“1. A continuous bedside pressure monitoring (CBPM) device comprising: an array of pressure sensors; a controller including a processor and a memory, the controller operatively coupled to the array of pressure sensors; a communication interface operatively coupled to the controller; and a flexible housing enclosing the array of pressure sensors, the controller, and the communication interface.

“2. The CBPM device of claim 1, wherein the memory stores instructions that, when executed by the processor, configure the controller to: detect a pressure applied to each pressure sensor of the array of pressure sensors; and transmit the detected pressure applied to each pressure sensor to a monitoring device using the communication interface.

“3. The CBPM device of claim 2, wherein the instructions stored in the memory further configure the processor to continuously detect the pressure applied to each pressure sensor and to continuously transmit the detected pressure applied to each pressure sensor to the monitoring device.

“4. The CBPM device of claim 2, wherein the instructions stored in the memory further configure the processor to: continuously detect the pressure applied to each pressure sensor; store the detected pressures applied to each pressure sensor in the memory; and periodically transmit the stored detected pressures applied to each pressure sensor to the monitoring device.

“5. The CBPM device of claim 1, further comprising a power source coupled to the controller to provide power for the controller, the power source located within the flexible housing.

“6. The CBPM device of claim 5, wherein the power source comprises a rechargeable battery.

“7. The CBPM device of claim 6, further comprising a charging interface coupled to the rechargeable battery to provide power to recharge the rechargeable battery.

“8. The CBPM device of claim 7, wherein the charging interface comprises a planar coil for wireless charging.

“9. The CBPM device of claim 1, wherein each pressure sensor of the array of pressure sensors comprises a force sensitive resistor.

“10. The CBPM device claim 1, wherein the communication interface comprises a wireless communication interface.

“11. The CBPM device of claim 10 wherein the wireless communication interface comprises a Bluetooth transceiver.

“12. The CBPM device of claim 1, further comprising a temperature sensor within the flexible housing and operatively coupled to the controller and to the power source.

“13. The CBPM device of claim 1, further comprising a flexible printed circuit board (fPCB), wherein the pressure sensor array, the controller, and the communication interface are electrically mounted on the fPCB.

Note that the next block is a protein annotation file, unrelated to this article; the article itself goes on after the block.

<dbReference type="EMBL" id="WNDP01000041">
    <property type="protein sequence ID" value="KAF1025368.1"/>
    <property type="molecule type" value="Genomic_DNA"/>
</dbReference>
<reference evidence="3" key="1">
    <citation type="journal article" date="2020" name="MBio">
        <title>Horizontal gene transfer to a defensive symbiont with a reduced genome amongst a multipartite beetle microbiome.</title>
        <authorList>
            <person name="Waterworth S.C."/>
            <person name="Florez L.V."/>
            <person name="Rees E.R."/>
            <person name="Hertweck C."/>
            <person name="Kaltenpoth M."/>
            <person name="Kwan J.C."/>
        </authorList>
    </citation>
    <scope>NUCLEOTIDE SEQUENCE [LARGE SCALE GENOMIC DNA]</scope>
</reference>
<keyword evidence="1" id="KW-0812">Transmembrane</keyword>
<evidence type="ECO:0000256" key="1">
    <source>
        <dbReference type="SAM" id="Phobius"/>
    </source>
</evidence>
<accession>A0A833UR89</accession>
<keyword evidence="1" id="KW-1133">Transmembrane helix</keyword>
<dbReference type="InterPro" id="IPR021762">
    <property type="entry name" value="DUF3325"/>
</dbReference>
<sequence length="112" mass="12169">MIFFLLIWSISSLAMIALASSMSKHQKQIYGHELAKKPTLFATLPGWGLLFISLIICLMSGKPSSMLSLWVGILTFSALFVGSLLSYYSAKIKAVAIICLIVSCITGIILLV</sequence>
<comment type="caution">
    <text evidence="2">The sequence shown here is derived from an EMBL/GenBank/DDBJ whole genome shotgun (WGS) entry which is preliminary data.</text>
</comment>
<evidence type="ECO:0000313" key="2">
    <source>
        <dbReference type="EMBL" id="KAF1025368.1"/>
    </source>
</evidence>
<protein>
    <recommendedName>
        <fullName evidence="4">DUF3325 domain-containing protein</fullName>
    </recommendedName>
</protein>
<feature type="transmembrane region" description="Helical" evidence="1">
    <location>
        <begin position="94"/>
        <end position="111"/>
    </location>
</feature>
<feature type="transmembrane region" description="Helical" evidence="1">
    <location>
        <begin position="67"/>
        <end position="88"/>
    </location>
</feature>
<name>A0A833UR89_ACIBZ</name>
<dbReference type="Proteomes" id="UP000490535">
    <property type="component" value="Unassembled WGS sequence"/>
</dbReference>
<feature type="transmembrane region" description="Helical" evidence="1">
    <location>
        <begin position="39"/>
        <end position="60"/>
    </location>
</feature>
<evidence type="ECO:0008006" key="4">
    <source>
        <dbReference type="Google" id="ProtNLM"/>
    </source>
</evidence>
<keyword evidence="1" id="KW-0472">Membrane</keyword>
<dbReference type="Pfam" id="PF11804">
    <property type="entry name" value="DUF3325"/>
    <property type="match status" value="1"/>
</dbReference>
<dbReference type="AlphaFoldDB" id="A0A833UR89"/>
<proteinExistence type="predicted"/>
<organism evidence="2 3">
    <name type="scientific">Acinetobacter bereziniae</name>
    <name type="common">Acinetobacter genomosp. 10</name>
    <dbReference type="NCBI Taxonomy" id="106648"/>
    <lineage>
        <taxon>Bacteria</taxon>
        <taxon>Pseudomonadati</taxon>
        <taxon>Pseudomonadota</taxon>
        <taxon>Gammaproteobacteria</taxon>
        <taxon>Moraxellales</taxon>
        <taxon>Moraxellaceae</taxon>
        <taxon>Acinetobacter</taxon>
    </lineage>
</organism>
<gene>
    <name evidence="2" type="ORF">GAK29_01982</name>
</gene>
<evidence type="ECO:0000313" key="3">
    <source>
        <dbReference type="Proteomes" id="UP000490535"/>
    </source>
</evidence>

“14. The CBPM device of claim 1, wherein the flexible housing comprises a flexible waterproof casing.

“15. The CBPM device of claim 14, wherein the flexible waterproof casing comprises silicone.

“16. A continuous bedside pressure monitoring (CBPM) system, the system comprising: a CBPM device including: an array of pressure sensors; a controller including a processor and a memory, the controller operatively coupled to the array of pressure sensors; a communication interface operatively coupled to the controller; and a flexible housing enclosing the array of pressure sensors, the controller, and the communication interface; and a monitoring device operatively coupled to the CBPM device.

“17. The CBPM system of claim 16, wherein the CBPM device and the monitoring device are operatively coupled by a wireless connection.

“18. The CBPM system of claim 17, wherein the monitoring device is one of a personal computer, a server system, a tablet, a cellular telephone, a cloud-based storage system, an electronic medical record (EMR) system, and any combination thereof.

“19. The CBPM system of claim 16, wherein the monitoring device is configured to store signals indicative of pressures detected by the array of pressure sensors and to transform at least one of the pressures detected by the array of pressure sensors into a parameter indicative of a potential pressure injury to tissue adjacent the CBPM.

“20. The CBPM system of claim 19, wherein the parameter indicative of the potential pressure injury comprises at least one of a tissue pressure exceeding a pressure injury threshold and a cumulative pressure dosage exceeding a dosage threshold.”

For more information, see this patent application: MacEwan, Matthew; Rogers, John; Sacks, Justin. Devices And Systems For Preventing The Development Of Pressure Ulcers. U.S. Patent Application Number 20240041348, filed December 14, 2021 and posted February 8, 2024. Patent URL (for desktop use only): https://ppubs.uspto.gov/pubwebapp/external.html?q=(20240041348)&db=US-PGPUB&type=ids